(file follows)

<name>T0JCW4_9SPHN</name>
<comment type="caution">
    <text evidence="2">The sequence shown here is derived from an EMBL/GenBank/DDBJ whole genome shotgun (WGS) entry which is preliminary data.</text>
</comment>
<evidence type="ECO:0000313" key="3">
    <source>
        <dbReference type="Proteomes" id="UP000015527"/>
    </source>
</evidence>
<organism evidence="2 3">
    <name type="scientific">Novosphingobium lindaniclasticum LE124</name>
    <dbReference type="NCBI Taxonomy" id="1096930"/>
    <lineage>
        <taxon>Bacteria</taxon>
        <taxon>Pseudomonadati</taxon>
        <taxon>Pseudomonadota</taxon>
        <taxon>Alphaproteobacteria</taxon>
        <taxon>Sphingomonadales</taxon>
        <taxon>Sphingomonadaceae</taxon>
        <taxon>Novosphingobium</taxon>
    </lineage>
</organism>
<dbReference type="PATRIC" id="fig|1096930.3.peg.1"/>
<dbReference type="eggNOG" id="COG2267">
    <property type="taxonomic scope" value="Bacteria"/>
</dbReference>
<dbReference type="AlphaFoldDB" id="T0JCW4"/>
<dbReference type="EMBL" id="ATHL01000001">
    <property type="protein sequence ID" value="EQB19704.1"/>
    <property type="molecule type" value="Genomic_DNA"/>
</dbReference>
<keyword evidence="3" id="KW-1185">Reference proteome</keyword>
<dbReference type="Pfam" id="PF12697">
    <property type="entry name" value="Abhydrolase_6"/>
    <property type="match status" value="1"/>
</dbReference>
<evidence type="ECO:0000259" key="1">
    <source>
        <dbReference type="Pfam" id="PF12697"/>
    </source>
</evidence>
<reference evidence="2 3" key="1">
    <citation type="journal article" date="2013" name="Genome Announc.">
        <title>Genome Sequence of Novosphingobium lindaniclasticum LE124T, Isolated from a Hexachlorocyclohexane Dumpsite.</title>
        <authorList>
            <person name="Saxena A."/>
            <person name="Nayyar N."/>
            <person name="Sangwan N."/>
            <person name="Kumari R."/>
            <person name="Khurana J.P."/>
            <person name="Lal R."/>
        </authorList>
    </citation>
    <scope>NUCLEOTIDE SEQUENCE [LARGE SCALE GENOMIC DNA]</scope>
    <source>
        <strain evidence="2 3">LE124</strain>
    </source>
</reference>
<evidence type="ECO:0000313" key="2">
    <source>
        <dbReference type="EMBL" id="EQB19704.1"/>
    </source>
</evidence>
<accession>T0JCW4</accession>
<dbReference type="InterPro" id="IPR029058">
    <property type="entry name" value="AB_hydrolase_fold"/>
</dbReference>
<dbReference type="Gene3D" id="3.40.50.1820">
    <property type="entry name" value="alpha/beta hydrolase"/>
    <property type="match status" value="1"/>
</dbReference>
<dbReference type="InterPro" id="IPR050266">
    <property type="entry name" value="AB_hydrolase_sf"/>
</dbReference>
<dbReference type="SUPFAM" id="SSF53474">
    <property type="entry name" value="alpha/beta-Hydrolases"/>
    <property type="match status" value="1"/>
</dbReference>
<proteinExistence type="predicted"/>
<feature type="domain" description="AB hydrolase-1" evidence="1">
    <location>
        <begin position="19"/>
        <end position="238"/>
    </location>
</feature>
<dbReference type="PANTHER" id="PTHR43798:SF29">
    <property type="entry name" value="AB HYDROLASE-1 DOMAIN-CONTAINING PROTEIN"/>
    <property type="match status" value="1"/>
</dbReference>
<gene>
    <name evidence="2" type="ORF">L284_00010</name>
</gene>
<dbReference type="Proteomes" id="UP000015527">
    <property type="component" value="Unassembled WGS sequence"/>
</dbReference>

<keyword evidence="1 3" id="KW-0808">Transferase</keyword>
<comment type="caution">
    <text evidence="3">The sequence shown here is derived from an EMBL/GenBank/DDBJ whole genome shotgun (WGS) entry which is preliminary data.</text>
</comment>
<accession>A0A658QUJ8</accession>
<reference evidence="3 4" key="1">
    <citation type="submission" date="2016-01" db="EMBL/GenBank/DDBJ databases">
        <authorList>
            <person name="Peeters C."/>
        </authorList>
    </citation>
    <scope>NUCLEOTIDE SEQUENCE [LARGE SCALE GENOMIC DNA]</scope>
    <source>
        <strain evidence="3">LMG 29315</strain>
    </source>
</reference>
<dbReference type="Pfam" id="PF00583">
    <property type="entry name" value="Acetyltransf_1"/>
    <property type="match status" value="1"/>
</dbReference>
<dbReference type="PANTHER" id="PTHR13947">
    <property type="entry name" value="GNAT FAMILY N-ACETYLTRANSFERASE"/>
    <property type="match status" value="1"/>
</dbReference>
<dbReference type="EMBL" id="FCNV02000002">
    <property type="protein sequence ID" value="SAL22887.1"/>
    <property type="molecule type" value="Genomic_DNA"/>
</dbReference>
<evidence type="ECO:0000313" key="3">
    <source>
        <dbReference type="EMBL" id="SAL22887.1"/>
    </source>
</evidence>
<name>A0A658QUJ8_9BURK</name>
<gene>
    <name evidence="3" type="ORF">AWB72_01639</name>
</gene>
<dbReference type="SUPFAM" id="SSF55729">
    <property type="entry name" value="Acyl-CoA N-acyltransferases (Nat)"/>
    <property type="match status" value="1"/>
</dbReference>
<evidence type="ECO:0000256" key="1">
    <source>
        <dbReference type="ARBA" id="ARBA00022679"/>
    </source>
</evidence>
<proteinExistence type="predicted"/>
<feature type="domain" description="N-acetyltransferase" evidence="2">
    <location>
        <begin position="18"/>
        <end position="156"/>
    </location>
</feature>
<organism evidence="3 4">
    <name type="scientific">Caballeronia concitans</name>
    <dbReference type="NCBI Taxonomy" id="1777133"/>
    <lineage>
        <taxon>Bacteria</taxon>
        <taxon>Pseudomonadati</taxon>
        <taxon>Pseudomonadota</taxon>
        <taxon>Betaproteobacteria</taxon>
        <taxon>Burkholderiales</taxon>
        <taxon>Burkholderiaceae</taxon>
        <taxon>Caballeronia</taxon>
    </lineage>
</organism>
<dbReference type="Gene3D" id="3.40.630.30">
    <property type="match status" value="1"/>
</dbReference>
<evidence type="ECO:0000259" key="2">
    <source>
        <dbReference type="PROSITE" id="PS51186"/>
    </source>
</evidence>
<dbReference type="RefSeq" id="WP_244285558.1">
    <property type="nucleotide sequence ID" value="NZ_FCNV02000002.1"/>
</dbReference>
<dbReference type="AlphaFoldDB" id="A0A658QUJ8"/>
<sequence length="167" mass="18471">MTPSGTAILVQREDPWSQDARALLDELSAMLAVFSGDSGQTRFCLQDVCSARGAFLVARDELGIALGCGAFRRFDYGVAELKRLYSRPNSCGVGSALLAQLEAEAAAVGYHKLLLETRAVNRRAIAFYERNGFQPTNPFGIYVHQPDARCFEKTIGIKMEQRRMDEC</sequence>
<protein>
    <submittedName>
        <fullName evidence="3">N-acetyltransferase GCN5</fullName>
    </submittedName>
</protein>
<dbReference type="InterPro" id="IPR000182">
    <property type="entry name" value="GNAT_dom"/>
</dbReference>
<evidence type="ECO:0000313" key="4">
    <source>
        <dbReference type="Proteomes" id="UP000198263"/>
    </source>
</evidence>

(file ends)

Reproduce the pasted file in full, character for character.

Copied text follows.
<name>T0JCW4_9SPHN</name>
<comment type="caution">
    <text evidence="2">The sequence shown here is derived from an EMBL/GenBank/DDBJ whole genome shotgun (WGS) entry which is preliminary data.</text>
</comment>
<evidence type="ECO:0000313" key="3">
    <source>
        <dbReference type="Proteomes" id="UP000015527"/>
    </source>
</evidence>
<organism evidence="2 3">
    <name type="scientific">Novosphingobium lindaniclasticum LE124</name>
    <dbReference type="NCBI Taxonomy" id="1096930"/>
    <lineage>
        <taxon>Bacteria</taxon>
        <taxon>Pseudomonadati</taxon>
        <taxon>Pseudomonadota</taxon>
        <taxon>Alphaproteobacteria</taxon>
        <taxon>Sphingomonadales</taxon>
        <taxon>Sphingomonadaceae</taxon>
        <taxon>Novosphingobium</taxon>
    </lineage>
</organism>
<dbReference type="PATRIC" id="fig|1096930.3.peg.1"/>
<dbReference type="eggNOG" id="COG2267">
    <property type="taxonomic scope" value="Bacteria"/>
</dbReference>
<dbReference type="AlphaFoldDB" id="T0JCW4"/>
<dbReference type="EMBL" id="ATHL01000001">
    <property type="protein sequence ID" value="EQB19704.1"/>
    <property type="molecule type" value="Genomic_DNA"/>
</dbReference>
<keyword evidence="3" id="KW-1185">Reference proteome</keyword>
<dbReference type="Pfam" id="PF12697">
    <property type="entry name" value="Abhydrolase_6"/>
    <property type="match status" value="1"/>
</dbReference>
<evidence type="ECO:0000259" key="1">
    <source>
        <dbReference type="Pfam" id="PF12697"/>
    </source>
</evidence>
<reference evidence="2 3" key="1">
    <citation type="journal article" date="2013" name="Genome Announc.">
        <title>Genome Sequence of Novosphingobium lindaniclasticum LE124T, Isolated from a Hexachlorocyclohexane Dumpsite.</title>
        <authorList>
            <person name="Saxena A."/>
            <person name="Nayyar N."/>
            <person name="Sangwan N."/>
            <person name="Kumari R."/>
            <person name="Khurana J.P."/>
            <person name="Lal R."/>
        </authorList>
    </citation>
    <scope>NUCLEOTIDE SEQUENCE [LARGE SCALE GENOMIC DNA]</scope>
    <source>
        <strain evidence="2 3">LE124</strain>
    </source>
</reference>
<evidence type="ECO:0000313" key="2">
    <source>
        <dbReference type="EMBL" id="EQB19704.1"/>
    </source>
</evidence>
<accession>T0JCW4</accession>
<dbReference type="InterPro" id="IPR029058">
    <property type="entry name" value="AB_hydrolase_fold"/>
</dbReference>
<dbReference type="Gene3D" id="3.40.50.1820">
    <property type="entry name" value="alpha/beta hydrolase"/>
    <property type="match status" value="1"/>
</dbReference>
<dbReference type="InterPro" id="IPR050266">
    <property type="entry name" value="AB_hydrolase_sf"/>
</dbReference>
<dbReference type="SUPFAM" id="SSF53474">
    <property type="entry name" value="alpha/beta-Hydrolases"/>
    <property type="match status" value="1"/>
</dbReference>
<proteinExistence type="predicted"/>
<feature type="domain" description="AB hydrolase-1" evidence="1">
    <location>
        <begin position="19"/>
        <end position="238"/>
    </location>
</feature>
<dbReference type="PANTHER" id="PTHR43798:SF29">
    <property type="entry name" value="AB HYDROLASE-1 DOMAIN-CONTAINING PROTEIN"/>
    <property type="match status" value="1"/>
</dbReference>
<gene>
    <name evidence="2" type="ORF">L284_00010</name>
</gene>
<dbReference type="Proteomes" id="UP000015527">
    <property type="component" value="Unassembled WGS sequence"/>
</dbReference>

<keyword evidence="1 3" id="KW-0808">Transferase</keyword>
<comment type="caution">
    <text evidence="3">The sequence shown here is derived from an EMBL/GenBank/DDBJ whole genome shotgun (WGS) entry which is preliminary data.</text>
</comment>
<accession>A0A658QUJ8</accession>
<reference evidence="3 4" key="1">
    <citation type="submission" date="2016-01" db="EMBL/GenBank/DDBJ databases">
        <authorList>
            <person name="Peeters C."/>
        </authorList>
    </citation>
    <scope>NUCLEOTIDE SEQUENCE [LARGE SCALE GENOMIC DNA]</scope>
    <source>
        <strain evidence="3">LMG 29315</strain>
    </source>
</reference>
<dbReference type="Pfam" id="PF00583">
    <property type="entry name" value="Acetyltransf_1"/>
    <property type="match status" value="1"/>
</dbReference>
<dbReference type="PANTHER" id="PTHR13947">
    <property type="entry name" value="GNAT FAMILY N-ACETYLTRANSFERASE"/>
    <property type="match status" value="1"/>
</dbReference>
<dbReference type="EMBL" id="FCNV02000002">
    <property type="protein sequence ID" value="SAL22887.1"/>
    <property type="molecule type" value="Genomic_DNA"/>
</dbReference>
<evidence type="ECO:0000313" key="3">
    <source>
        <dbReference type="EMBL" id="SAL22887.1"/>
    </source>
</evidence>
<name>A0A658QUJ8_9BURK</name>
<gene>
    <name evidence="3" type="ORF">AWB72_01639</name>
</gene>
<dbReference type="SUPFAM" id="SSF55729">
    <property type="entry name" value="Acyl-CoA N-acyltransferases (Nat)"/>
    <property type="match status" value="1"/>
</dbReference>
<evidence type="ECO:0000256" key="1">
    <source>
        <dbReference type="ARBA" id="ARBA00022679"/>
    </source>
</evidence>
<proteinExistence type="predicted"/>
<feature type="domain" description="N-acetyltransferase" evidence="2">
    <location>
        <begin position="18"/>
        <end position="156"/>
    </location>
</feature>
<organism evidence="3 4">
    <name type="scientific">Caballeronia concitans</name>
    <dbReference type="NCBI Taxonomy" id="1777133"/>
    <lineage>
        <taxon>Bacteria</taxon>
        <taxon>Pseudomonadati</taxon>
        <taxon>Pseudomonadota</taxon>
        <taxon>Betaproteobacteria</taxon>
        <taxon>Burkholderiales</taxon>
        <taxon>Burkholderiaceae</taxon>
        <taxon>Caballeronia</taxon>
    </lineage>
</organism>
<dbReference type="Gene3D" id="3.40.630.30">
    <property type="match status" value="1"/>
</dbReference>
<evidence type="ECO:0000259" key="2">
    <source>
        <dbReference type="PROSITE" id="PS51186"/>
    </source>
</evidence>
<dbReference type="RefSeq" id="WP_244285558.1">
    <property type="nucleotide sequence ID" value="NZ_FCNV02000002.1"/>
</dbReference>
<dbReference type="AlphaFoldDB" id="A0A658QUJ8"/>
<sequence length="167" mass="18471">MTPSGTAILVQREDPWSQDARALLDELSAMLAVFSGDSGQTRFCLQDVCSARGAFLVARDELGIALGCGAFRRFDYGVAELKRLYSRPNSCGVGSALLAQLEAEAAAVGYHKLLLETRAVNRRAIAFYERNGFQPTNPFGIYVHQPDARCFEKTIGIKMEQRRMDEC</sequence>
<protein>
    <submittedName>
        <fullName evidence="3">N-acetyltransferase GCN5</fullName>
    </submittedName>
</protein>
<dbReference type="InterPro" id="IPR000182">
    <property type="entry name" value="GNAT_dom"/>
</dbReference>
<evidence type="ECO:0000313" key="4">
    <source>
        <dbReference type="Proteomes" id="UP000198263"/>
    </source>
</evidence>